By James I. Pressley/BB&T Atlanta Open
Not many players can revive their careers in their mid to late 20s’, let alone at the age of 30, but for Mardy Fish, he makes a special exception to the rule.
Known as a journeyman on tour throughout the early 2000’s, Fish’s only claim to fame had been three titles and a surprising run at the 2004 Summer Olympics in Athens. Taking down greats such as 2003 French Open champion Juan Carlos Ferrero and 2007 Australian Open finalist Fernando Gonzalez, The American made his way into the final for chance to win the gold medal in men's singles.
Facing off against Nicolás Massu, Fish held a two sets to one lead over the Chilean in the best-of-five match before for falling 6–3, 3–6, 2–6, 6–3, 6–4, settling for the silver medal.
It was not until 2010, when the Minnesota native regained his form and cracked into the Top 20 of the Emirates ATP Rankings for the first time along with winning the inaugural BB&T Atlanta Open.
In the city’s first professional tournament in over a decade, Fish triumphed in his much anticipated semifinal match against long-time friend and No.1 seed, Andy Roddick, 7-6(5) 6-3. It would be Fish’s first win against Roddick in nine consecutive matches since their first career meeting in 2003 at Delray Beach.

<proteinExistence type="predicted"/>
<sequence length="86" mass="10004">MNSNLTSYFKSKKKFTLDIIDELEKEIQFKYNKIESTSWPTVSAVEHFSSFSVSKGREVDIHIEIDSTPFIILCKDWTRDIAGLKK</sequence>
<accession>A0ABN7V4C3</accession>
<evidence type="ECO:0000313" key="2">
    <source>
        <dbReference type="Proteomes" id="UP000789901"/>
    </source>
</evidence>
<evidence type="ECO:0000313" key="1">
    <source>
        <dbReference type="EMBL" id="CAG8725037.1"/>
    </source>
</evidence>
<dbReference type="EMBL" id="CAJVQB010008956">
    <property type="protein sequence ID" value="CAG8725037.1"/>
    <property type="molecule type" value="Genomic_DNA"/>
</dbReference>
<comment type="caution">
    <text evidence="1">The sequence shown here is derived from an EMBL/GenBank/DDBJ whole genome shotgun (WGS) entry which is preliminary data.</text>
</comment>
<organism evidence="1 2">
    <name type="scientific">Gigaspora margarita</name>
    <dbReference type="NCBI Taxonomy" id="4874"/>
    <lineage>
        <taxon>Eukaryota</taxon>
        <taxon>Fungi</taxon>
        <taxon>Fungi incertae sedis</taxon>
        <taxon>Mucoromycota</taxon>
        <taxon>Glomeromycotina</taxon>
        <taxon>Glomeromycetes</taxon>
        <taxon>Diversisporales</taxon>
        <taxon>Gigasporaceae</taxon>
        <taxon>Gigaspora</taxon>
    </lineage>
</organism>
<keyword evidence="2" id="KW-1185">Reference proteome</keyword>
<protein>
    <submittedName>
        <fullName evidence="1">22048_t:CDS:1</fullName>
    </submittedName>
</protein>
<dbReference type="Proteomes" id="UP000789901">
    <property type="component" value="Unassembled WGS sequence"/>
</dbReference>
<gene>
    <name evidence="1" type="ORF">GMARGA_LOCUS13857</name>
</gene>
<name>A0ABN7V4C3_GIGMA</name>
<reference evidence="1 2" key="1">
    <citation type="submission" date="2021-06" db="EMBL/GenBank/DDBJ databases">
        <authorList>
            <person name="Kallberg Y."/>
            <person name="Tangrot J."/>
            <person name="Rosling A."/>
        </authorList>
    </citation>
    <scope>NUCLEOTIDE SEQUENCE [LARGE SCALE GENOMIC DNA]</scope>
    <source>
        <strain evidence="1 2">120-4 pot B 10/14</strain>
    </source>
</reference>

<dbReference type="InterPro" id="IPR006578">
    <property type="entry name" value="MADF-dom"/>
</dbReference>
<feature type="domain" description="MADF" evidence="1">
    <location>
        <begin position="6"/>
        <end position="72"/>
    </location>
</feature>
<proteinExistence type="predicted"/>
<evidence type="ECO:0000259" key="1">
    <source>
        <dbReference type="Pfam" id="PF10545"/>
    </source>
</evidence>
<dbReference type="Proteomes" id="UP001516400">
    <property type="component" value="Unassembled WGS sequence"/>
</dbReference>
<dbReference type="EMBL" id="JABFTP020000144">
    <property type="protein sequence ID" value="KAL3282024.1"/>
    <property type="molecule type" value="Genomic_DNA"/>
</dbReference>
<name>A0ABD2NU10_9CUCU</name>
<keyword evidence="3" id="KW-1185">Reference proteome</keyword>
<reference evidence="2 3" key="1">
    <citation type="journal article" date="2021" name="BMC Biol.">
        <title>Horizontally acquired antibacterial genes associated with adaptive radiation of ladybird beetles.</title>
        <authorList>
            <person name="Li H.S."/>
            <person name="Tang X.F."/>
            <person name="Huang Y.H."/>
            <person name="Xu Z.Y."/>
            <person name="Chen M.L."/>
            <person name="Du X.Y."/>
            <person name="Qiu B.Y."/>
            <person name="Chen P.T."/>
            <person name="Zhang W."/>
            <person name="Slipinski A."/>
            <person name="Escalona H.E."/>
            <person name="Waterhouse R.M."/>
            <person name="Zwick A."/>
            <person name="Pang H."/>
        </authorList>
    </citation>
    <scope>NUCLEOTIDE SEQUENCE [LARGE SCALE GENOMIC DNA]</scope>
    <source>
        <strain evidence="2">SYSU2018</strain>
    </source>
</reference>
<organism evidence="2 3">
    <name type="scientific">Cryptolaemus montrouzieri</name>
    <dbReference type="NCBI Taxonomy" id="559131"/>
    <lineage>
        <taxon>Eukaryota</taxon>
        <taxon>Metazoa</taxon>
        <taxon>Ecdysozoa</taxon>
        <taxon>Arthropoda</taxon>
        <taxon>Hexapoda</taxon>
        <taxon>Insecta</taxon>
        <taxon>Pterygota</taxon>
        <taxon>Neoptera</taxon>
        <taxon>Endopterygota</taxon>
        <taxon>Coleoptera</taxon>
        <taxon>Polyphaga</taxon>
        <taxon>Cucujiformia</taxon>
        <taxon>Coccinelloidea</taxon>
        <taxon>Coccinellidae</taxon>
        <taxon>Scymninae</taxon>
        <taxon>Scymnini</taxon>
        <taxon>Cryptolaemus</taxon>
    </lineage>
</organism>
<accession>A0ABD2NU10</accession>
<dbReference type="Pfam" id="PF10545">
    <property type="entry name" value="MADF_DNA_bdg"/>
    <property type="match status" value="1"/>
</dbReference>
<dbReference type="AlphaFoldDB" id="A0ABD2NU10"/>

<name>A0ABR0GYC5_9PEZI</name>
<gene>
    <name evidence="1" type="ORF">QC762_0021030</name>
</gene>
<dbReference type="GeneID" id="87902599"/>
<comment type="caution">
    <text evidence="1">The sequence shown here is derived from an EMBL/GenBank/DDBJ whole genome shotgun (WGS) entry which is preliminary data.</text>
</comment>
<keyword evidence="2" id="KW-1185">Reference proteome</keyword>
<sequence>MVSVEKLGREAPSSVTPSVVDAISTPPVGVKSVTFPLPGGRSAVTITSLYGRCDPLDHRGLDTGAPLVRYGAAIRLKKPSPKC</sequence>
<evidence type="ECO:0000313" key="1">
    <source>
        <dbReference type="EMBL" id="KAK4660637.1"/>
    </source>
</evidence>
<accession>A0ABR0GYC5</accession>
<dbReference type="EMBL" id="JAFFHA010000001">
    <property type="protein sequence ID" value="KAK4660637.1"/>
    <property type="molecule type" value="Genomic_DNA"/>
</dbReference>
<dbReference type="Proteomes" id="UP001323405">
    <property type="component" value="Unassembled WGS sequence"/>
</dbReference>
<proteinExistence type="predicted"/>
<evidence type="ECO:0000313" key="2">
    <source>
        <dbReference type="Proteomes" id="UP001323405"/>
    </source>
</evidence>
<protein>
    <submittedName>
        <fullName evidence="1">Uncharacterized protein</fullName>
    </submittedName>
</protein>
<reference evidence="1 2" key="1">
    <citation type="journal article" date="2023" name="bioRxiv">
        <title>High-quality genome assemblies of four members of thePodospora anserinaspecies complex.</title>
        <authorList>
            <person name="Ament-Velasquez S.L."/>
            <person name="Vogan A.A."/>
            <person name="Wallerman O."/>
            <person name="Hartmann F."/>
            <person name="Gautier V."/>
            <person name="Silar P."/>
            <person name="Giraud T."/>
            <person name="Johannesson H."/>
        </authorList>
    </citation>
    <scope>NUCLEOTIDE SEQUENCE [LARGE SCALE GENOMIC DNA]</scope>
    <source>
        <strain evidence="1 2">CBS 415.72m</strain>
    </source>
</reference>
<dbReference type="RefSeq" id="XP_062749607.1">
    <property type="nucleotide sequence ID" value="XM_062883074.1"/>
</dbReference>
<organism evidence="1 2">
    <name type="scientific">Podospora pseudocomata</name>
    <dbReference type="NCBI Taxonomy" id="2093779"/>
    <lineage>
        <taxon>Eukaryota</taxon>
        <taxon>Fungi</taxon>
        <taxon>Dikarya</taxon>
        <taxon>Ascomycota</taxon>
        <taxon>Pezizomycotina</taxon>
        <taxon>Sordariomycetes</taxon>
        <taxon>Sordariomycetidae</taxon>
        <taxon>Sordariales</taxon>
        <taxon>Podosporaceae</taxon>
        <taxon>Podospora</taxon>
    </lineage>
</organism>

The final showcased Fish encounter rising American and former collegiate star John Isner. Unfazed by Isner’s booming serve, Fish was able to maintain momentum in the tight match against the No. 2 seed and come out victorious 4–6, 6–4, 7–6 (4).
After a quarterfinal run at Wimbledon, retaining his Atlanta title while saving two second-set match points in another Isner rematch and qualifying for the Barclays ATP World Tour Finals for the first time, Fish ended 2011 with a career-high of No. 7.
Unfortunately after the hard court specialist’s career year, Fish began to develop severe anxiety issues that would require him to pull out of previously scheduled tournaments and even stop traveling all together. The rare form of arrhythmia eventually needed surgery, sideling Fish for the remainder of the 2012 season after the U.S. Open.
In March of 2013, Fish began his return to the tour at Indian Wells. After managing to only play 10 matches that year, the American sat out the next 18 months to deal with his lingering disorder.
Looking to continue his long awaited comeback, Fish will begin his summer hard court season in Atlanta after a brief return in March at Indian Wells. The 2008 finalist fell to fellow American and 2013 BB&T Atlanta Open semifinalist Ryan Harrison 6-4, 4-6, 7-6(4) in the first round of the BNP Paribas Open.
The remainder of Fish’s year will be focused on conquering his on court fears and hopefully play at the U.S Open in New York. Along with playing singles, Fish and Roddick will team up to play doubles after having won two titles and a runner-up appearance before Roddick’s retirement in 2012.